American Peter Galbraith, who had differed with Kai Eide, the Norwegian head of the mission on how to deal with fraud complaints in the Aug. 20 elections, abruptly returned to New York.
The development came as the U.N.-backed Electoral Complaints Commission Tuesday ordered the recount of votes from 2,500 of the 26,300 polling stations after a fraud audit. Some reports said Galbraith had been insisting on a much higher vote recount than his boss.
"Kai and I have had different views as to how to proceed, but we remain friends and we agree on almost everything else," Galbraith told The New York Times in a telephone interview. "In light of this disagreement, I suggested this would be a good time for me to be away on mission, and he agreed."
Galbraith also told the newspaper: "This election should be decided mathematically by an honest count of votes, cast by voters, and not politically."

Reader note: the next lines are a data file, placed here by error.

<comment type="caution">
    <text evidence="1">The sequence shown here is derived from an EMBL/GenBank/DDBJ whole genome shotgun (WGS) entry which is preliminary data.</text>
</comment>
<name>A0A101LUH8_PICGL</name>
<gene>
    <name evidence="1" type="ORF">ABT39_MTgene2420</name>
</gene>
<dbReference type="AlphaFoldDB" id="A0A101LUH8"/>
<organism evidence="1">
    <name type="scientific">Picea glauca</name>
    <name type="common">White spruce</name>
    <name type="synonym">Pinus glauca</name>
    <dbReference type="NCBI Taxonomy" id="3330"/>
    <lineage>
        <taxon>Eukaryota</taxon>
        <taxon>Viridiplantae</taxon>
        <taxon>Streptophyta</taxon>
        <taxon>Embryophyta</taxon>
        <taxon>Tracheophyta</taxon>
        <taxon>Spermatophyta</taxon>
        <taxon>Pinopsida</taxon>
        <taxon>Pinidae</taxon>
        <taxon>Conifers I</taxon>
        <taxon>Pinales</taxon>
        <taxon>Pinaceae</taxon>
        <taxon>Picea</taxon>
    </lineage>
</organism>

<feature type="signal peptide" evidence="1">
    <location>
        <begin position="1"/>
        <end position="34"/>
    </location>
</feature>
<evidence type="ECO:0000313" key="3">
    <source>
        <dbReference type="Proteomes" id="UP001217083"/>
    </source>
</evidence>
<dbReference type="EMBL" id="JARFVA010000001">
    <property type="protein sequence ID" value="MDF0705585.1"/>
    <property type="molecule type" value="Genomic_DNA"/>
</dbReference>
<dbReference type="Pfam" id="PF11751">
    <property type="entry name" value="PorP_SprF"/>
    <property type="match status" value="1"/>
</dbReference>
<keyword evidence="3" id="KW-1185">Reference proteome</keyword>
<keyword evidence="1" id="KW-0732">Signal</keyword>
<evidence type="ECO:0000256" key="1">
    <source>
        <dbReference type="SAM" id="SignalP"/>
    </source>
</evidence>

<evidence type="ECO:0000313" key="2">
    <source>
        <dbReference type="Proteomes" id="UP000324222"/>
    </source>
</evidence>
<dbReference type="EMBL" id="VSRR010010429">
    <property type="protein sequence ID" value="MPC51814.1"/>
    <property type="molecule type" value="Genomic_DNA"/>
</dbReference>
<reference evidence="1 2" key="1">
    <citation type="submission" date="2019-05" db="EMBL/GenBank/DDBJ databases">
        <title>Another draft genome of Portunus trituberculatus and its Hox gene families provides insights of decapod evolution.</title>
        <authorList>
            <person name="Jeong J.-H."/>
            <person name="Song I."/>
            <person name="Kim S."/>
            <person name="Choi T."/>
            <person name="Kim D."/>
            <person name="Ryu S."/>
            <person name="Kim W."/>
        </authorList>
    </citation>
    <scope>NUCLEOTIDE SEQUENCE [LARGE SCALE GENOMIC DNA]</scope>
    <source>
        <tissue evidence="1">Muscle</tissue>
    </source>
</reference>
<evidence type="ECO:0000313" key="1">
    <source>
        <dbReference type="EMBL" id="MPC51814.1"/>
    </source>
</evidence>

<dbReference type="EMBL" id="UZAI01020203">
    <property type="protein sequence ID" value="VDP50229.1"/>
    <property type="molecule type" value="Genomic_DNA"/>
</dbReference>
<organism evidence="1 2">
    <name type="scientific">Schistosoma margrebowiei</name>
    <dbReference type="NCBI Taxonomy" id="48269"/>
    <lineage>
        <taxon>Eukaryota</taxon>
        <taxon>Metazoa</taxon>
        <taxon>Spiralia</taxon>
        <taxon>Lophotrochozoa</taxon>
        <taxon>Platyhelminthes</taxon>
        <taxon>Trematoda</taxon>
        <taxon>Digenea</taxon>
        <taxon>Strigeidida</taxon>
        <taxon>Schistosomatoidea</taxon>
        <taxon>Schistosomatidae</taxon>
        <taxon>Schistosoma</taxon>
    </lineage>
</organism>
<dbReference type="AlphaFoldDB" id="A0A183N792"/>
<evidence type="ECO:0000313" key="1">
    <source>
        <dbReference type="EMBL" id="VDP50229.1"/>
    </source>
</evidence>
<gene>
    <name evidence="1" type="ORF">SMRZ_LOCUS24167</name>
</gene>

The report quoted other U.N. officials as saying Eide is also committed to preventing electoral fraud. They also said Galbraith is expected to return at the end of the month.
"We will press for an investigation of all fraud allegations. It is important that the elected president is recognized and respected by the entire population of Afghanistan," German Foreign Minister Frank-Walter Steinmeier said after meeting with other European foreign ministers in Brussels, the British daily newspaper The Guardian reported.